Reviews: Is your business listening to wants?
In this second ‘Millennial’ article series, we will be exploring the way in which millennials buy – and what happens after they’ve made a purchase, the good and the bad.
I’m sure you have read a review on Tripadvisor before booking a holiday or eating at a different restaurant?
Did you follow a similar process before buying a product?
92% of people ‘purchase’ based on reviews (TrustPilot and G2*).
Humans are creatures of habit and routine; millennial customers are no different. What is different is WHAT now forms part of their habits and routines. It’s different from the generations who have gone before.
From my previous article, my research found 100% of millennials read online reviews or testimonials which influenced their decisions before buying a service/product. What will they read about you, your product, your brand, or your service?
Have you analysed your business strategy around this recently – how many customer/Google reviews does your business have? How are you sharing these reviews? and are you actually asking for them in a systematic but friendly manner? Are you responding to them?
Food for thought – if your competitor has more positive reviews than you – which business will your millennial customer prioritise? Whom would you put at the top of your shortlist? Also, what would you do when things go wrong – and they will from time to time?
The sale has been made! All is good – however the customer is not happy. The product is not broken, the customer is simply not happy – it could be the wrong colour, it was not quite what they thought, they didn’t read the small print, they thought it would be bigger than it was even though you included the dimensions….there could be a million reasons for wanting to return it.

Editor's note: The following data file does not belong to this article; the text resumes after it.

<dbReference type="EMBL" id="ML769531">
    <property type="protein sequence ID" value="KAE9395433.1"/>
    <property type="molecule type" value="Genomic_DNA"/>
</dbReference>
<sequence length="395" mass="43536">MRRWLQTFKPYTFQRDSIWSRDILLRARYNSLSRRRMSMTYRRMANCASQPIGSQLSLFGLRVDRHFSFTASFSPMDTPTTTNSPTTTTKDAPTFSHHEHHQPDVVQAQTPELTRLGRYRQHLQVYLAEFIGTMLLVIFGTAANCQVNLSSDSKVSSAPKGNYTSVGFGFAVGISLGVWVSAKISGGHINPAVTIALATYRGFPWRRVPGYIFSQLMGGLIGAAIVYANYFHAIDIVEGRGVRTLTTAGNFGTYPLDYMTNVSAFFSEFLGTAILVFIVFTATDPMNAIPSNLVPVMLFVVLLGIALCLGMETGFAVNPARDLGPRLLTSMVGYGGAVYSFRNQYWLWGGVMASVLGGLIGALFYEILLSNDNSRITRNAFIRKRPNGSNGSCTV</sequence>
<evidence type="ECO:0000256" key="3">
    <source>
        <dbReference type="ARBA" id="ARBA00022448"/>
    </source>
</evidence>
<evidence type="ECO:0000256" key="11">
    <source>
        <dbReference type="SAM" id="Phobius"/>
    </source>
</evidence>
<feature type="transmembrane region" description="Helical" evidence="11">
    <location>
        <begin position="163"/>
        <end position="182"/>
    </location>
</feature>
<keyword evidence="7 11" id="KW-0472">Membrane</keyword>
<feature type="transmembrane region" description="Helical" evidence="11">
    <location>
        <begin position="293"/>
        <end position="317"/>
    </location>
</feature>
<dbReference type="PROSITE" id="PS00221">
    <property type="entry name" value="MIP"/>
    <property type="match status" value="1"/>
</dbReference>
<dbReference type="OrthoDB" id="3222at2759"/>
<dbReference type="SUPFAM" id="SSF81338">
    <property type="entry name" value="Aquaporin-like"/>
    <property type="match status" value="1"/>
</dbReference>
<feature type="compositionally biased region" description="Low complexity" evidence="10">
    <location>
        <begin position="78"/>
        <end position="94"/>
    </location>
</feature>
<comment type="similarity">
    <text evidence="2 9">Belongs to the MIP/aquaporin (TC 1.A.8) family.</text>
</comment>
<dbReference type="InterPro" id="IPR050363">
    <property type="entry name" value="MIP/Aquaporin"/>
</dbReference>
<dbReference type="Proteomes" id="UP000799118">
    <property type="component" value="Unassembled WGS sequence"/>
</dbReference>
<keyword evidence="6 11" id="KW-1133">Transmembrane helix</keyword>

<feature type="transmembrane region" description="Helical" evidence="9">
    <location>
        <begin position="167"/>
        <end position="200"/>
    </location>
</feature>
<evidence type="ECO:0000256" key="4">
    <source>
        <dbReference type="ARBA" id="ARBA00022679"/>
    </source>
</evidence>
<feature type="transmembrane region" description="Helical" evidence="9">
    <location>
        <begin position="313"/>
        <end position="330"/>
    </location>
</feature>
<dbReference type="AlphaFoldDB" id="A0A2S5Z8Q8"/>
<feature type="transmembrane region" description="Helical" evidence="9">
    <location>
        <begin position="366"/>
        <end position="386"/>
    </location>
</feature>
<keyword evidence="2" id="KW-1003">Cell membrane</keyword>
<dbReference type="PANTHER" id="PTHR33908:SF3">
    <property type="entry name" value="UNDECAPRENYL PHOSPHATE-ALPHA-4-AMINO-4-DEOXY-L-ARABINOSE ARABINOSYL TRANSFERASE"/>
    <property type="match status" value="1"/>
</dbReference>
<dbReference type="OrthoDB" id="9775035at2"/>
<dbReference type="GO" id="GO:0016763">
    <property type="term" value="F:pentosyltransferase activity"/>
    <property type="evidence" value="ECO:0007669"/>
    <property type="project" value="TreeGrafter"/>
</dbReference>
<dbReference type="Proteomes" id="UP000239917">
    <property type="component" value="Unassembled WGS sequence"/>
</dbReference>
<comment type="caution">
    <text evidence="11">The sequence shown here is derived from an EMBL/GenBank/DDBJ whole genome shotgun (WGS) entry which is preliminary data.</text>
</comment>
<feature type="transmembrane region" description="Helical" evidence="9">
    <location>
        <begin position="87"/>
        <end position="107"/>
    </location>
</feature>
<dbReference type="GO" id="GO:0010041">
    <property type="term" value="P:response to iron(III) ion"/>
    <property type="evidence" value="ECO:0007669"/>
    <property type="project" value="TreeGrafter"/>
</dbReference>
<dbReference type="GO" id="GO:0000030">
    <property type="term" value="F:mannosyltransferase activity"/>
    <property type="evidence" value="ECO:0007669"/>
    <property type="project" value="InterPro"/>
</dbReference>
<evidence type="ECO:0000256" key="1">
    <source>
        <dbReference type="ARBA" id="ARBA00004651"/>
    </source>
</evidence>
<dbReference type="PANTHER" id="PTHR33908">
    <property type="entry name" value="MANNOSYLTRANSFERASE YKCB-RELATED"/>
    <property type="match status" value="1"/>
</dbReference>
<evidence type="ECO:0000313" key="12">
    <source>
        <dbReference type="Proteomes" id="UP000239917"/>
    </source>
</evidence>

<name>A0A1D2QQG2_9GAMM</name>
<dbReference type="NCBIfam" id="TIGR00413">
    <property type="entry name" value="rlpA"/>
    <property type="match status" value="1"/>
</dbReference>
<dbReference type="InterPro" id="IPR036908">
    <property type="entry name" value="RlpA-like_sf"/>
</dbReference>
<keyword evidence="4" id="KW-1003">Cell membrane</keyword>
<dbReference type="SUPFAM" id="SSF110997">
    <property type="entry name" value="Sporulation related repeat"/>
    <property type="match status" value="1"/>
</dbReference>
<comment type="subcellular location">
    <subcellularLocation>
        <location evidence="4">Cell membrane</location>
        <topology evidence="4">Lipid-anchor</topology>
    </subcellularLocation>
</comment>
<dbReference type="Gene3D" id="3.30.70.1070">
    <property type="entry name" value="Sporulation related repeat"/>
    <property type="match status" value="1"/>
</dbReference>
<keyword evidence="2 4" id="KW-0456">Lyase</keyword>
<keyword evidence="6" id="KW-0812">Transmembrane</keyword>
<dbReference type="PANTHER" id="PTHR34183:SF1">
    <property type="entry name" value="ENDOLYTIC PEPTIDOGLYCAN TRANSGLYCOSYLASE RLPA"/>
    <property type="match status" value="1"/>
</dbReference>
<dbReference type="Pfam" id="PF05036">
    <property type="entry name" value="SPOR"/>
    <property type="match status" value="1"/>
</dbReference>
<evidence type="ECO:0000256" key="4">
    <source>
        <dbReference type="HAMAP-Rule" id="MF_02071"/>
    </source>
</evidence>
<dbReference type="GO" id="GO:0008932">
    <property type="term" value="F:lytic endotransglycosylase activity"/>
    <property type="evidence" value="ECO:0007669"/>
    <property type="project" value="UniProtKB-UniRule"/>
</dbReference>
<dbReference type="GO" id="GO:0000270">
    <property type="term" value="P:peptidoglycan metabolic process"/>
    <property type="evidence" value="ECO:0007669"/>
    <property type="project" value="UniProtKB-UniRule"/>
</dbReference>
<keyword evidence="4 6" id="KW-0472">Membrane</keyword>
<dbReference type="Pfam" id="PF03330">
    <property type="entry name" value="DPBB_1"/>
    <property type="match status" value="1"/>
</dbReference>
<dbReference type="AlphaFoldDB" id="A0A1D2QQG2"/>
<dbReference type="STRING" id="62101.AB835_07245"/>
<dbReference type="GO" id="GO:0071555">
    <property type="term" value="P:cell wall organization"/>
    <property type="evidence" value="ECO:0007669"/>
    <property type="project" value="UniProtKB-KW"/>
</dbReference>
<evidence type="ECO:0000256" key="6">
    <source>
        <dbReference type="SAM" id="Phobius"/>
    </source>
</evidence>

Legally, the consumer may have no leg to stand on. They may have simply been a bit lazy in considering what they were purchasing. What should you do?
In a survey we asked millennials
- ‘If the product is not broken, what % of you would you return the product and ask for your money back if there was some other problem?’
Current Millennial Comment
“100% if the product did not deliver what it was intended to."
Top Tip #1: You can still retain customers after the purchase – by providing refunds on returns, loyalty discounts, guides for utilising products, guarantees, etc.
I personally don’t like the hassle of returning a product (unless it was broken) – but that’s my personality trait!
Although, If I were dissatisfied with a service I purchased – I would certainly not recommend to a friend.
However, if you accept returns without objection, a Millennial will most likely shout about it. Consider the brands that do this ‘no quibble’?
Remember Millennials receive information in sound bites, so long lists of T&Cs will be invisible to them. So upfront contracts or product descriptions must be punch and clear. Also, a returns policy which is very clear and favours the customer. You want them to return and stay on your marketing list. Don’t you?
I’m Jamie Martin (Founder and Managing Director) of Correct Careers Coaching, author of the Anomaly Crystal and podcast host. I’m an award-winning sales professional, an experienced Modern Sales Trainer, and Sales Strategist.
Even more importantly I’m a Business Millennial, born between 1980 and 1994 and I’m a thought leader.